Every parent or grandparent knows what it’s like to have their kids or grandkids call and ask them for help–often financial help. That’s simply par the course of being family. However, scammers know this, too, and they’re taking advantage of older people’s generosity.
A new wave of scams from people posing as grandchildren has seen Americans losing thousands of dollars. The next time you get a call from a distressed family member, take a moment to verify who you’re actually talking to.
If grandchildren who haven’t called in a while are suddenly asking you for money over the phone, take a moment before you send them anything. Ask them about things that didn’t happen, like, “Oh, do you remember Aunt Marie’s wedding?” You can also say things like, “It was so good to see you at your mom’s house last week!” If they pretend to agree with your fibs, then you’re more than likely not talking to your actual family.
Just to make sure, call or text your other family members and ask them to confirm that the person you’re talking to is actually a grandchild. Typically, calling around for a few minutes will tell you whether the person you’re talking to is the real deal.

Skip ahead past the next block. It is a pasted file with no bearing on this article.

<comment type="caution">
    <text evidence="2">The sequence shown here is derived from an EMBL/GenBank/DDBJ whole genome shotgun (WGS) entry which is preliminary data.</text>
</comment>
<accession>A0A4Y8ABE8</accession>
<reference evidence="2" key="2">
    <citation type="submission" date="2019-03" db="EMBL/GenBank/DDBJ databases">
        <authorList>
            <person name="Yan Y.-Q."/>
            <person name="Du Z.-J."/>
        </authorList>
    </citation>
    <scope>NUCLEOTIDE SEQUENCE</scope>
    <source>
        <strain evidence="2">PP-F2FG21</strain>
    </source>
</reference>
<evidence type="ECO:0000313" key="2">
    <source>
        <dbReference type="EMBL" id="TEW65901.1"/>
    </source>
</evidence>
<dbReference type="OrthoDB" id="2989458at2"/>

Another common tactic used by scammers when targeting older people is to pose as law enforcement. On the phone, the scammer will claim that they’ve got your grandchild in custody and they need bail money. Don’t fall for this scam: law enforcement would never call you to collect money on behalf of a family member.
If your family is actually in legal trouble, you’d find out about it from them, not from the police. Moreover, law enforcement officers don’t call to collect funds over the phone. In reality, someone needs to wire the money to the county where the person is being held in order to fulfill bail.
Good general advice to help avoid being scammed is to remain calm and think critically. Never offer to send money over the phone, agree to buy a pre-paid gift card, or wire money. If you can’t put a check in their hands, then don’t give them anything. Giving your grandkids money when you’re face-to-face with them is always going to be a better option than wiring money to someone you’re hearing on the phone. Don’t wire anyone money unless you can verify through a third party that your family member is actually in trouble.